We’ve covered the environment bit before, so we’re going to skip it. We’ll also skip the customDomain bit as it’s out of the scope of this post, but you can use that alongside the plugin serverless-domain-manager to point your own domain to the API Gateway endpoint. The lines below are where we can configure our own variables to be used somewhere else. For our use case we need two variables: an SNS topic and an SQS queue. With snsTopic and sqlToshlDLQ we set human readable names by interpolating a few other variables. In this case the values would end up being expenses-dev-expense-created and expenses-dev-expense-created-toshl-dlq. We then use these human readable values to figure out what the AWS Arn will be, by using some of the provided AWS CloudFormation functions like Fn::Join (to join a list of values with a delimiter) or Ref (to get references to existing AWS resources). We use Ref to get access to our AWS Account ID, as it’s required to build the Arn string, and it’s a value AWS has access to through the credentials we use to execute serverless. So, if your account ID was 1234, the snsTopicArn would end up having the value arn:aws:sns:us-east-1:1234:expenses-dev-expense-created.

    Let’s move to the package key now, where the packaging of our code happens. In here we can decide what files to include and exclude in our package. Serverless will create a zip file when run, and upload it to an S3 bucket, where AWS Lambda will go to find out what to execute when certain lambdas are triggered.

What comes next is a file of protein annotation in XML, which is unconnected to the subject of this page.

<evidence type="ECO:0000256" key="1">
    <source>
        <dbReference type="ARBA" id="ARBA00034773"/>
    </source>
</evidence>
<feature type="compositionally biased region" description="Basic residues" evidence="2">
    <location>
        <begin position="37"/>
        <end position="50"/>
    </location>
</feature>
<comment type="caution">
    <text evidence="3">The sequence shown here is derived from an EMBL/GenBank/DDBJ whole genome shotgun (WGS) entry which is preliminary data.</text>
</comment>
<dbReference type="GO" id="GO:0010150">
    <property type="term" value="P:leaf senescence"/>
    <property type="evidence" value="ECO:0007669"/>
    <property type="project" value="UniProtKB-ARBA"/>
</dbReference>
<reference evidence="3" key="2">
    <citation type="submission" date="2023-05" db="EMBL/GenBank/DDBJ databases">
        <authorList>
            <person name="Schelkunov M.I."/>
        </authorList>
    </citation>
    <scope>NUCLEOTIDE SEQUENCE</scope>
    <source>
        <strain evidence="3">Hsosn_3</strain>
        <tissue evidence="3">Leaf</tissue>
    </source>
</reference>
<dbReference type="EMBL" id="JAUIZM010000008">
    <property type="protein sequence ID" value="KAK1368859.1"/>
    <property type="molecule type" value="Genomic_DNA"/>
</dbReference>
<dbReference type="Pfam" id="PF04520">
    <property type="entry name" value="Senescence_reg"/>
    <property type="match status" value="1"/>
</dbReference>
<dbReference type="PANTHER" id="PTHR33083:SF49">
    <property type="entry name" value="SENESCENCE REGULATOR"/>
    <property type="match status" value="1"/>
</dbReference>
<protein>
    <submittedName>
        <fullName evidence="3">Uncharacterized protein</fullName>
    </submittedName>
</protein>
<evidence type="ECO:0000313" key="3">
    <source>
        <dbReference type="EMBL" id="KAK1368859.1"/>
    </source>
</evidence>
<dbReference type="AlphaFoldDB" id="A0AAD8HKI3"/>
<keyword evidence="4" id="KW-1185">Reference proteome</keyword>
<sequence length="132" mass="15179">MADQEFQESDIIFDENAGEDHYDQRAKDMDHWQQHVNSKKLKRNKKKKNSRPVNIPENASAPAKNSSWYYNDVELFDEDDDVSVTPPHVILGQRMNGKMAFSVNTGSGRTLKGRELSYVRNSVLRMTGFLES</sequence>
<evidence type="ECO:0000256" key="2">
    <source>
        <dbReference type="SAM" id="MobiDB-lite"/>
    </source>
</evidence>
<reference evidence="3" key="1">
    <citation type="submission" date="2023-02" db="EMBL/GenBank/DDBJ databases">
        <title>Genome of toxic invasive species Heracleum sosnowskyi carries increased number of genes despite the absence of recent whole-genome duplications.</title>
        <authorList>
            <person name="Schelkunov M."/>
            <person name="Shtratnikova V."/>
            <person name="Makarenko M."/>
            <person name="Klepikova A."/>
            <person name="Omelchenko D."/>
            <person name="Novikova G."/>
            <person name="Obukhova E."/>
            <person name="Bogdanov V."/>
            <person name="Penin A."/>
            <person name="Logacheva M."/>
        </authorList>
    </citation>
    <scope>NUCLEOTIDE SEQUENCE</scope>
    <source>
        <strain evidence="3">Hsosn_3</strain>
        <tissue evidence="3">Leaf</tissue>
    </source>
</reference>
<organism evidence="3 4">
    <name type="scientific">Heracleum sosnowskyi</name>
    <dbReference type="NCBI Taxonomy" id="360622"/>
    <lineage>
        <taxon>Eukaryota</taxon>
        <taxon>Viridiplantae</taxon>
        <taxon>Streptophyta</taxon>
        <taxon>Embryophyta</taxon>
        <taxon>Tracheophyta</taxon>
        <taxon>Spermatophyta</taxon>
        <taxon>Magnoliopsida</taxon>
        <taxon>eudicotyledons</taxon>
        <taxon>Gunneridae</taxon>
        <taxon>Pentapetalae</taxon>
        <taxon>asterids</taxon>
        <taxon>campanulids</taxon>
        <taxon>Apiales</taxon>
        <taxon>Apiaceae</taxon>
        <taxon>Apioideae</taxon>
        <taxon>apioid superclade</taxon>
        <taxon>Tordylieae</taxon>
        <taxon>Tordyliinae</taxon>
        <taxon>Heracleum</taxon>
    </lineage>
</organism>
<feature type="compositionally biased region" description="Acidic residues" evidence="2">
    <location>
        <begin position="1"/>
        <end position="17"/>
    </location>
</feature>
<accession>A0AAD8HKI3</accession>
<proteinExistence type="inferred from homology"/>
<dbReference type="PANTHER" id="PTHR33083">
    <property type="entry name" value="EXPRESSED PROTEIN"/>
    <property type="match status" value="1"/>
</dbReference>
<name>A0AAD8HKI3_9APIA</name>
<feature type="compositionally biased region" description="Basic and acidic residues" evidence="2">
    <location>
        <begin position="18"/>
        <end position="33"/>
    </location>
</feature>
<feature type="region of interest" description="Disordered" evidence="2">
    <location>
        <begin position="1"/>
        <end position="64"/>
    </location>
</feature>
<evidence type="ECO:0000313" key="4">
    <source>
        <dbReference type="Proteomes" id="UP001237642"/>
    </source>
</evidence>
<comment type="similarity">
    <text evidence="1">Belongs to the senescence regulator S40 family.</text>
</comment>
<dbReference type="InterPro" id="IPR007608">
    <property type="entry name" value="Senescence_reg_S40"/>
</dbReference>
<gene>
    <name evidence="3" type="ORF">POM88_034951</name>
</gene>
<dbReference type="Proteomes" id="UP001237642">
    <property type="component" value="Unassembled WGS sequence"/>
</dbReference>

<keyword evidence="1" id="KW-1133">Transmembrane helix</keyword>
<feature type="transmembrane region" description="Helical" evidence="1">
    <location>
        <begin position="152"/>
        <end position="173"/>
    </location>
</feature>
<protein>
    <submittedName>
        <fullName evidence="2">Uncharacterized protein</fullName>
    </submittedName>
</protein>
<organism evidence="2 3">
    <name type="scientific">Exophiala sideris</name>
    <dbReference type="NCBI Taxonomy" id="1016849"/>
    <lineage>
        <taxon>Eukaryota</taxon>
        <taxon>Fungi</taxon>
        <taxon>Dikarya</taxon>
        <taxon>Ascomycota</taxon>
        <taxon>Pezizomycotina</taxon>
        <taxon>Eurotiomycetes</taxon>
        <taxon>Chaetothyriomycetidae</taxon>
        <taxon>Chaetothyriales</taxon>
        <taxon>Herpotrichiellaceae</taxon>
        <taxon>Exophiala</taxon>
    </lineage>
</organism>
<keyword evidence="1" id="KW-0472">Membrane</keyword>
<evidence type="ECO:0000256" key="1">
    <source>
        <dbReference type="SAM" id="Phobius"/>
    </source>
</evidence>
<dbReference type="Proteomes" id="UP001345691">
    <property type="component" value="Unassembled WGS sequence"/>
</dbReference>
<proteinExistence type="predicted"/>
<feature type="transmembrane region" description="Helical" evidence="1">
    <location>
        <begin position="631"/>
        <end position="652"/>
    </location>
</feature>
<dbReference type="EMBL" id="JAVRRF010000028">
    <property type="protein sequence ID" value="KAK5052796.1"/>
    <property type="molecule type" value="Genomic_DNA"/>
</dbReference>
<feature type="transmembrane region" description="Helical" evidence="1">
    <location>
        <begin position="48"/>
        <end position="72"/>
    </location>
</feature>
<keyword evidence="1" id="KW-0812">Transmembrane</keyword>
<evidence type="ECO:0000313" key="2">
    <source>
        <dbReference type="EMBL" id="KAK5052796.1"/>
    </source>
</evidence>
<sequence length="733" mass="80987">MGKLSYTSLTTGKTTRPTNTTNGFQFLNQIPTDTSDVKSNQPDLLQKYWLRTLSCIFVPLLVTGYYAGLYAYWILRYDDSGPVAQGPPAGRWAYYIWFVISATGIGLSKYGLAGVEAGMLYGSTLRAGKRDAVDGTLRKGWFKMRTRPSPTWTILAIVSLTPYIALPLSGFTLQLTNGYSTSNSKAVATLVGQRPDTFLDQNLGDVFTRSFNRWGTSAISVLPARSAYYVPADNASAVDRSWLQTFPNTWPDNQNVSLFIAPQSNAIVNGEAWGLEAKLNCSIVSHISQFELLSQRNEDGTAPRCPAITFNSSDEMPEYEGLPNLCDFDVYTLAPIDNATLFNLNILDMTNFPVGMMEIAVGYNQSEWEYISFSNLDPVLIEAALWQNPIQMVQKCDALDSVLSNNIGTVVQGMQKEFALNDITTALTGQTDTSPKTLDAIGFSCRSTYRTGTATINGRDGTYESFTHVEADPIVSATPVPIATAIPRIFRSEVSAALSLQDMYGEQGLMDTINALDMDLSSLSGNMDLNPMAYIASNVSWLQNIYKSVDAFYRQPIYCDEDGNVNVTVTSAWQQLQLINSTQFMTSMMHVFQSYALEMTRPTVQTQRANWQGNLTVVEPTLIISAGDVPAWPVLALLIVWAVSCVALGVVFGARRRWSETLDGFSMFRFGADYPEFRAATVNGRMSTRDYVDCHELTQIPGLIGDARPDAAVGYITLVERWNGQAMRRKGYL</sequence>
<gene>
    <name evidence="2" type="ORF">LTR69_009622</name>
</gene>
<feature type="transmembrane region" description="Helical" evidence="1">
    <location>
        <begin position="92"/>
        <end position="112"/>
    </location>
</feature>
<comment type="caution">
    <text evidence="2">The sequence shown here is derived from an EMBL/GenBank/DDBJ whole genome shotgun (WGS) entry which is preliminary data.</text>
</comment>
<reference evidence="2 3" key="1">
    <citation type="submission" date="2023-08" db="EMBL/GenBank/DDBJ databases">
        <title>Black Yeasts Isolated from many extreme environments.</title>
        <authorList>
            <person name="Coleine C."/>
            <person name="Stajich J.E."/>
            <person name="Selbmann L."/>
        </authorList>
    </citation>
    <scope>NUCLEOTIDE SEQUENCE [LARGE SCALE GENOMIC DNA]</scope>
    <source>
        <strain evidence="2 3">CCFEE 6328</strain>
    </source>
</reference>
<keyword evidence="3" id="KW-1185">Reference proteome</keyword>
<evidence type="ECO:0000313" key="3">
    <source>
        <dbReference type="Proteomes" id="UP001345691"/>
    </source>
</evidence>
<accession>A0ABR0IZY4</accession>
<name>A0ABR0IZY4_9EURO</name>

In order to understand the exclude and include parameters, we need to look at our Makefile first:

    GOPACKAGES = $(shell go list ./...  | grep -v /vendor/)
     
    build:
        dep ensure -v
        env GOOS=linux go build -ldflags="-s -w" -o bin/monzo monzo/main.go
        env GOOS=linux go build -ldflags="-s -w" -o bin/toshl toshl/main.go
     
    .PHONY: clean
    clean:
        rm -rf ./bin ./vendor Gopkg.lock
     
    .PHONY: deploy
    deploy: clean build
        sls deploy --verbose
     
    silent_deploy: clean build
        sls deploy > /dev/null 2>&1
     
    test:
    @go test -v $(GOPACKAGES)

    When building our go binaries, we will output them into the ./bin folder. The monzo lambda will go to ./bin/monzo and the toshl lambda will go to ./bin/toshl.

    This means that what we really want to package and upload to S3 is the ./bin folder only. By excluding ./** we exclude from packaging essentially everything except what’s on the inclusion list, and so by then including ./bin/** we are effectively only packaging the ./bin folder which is exactly what we need.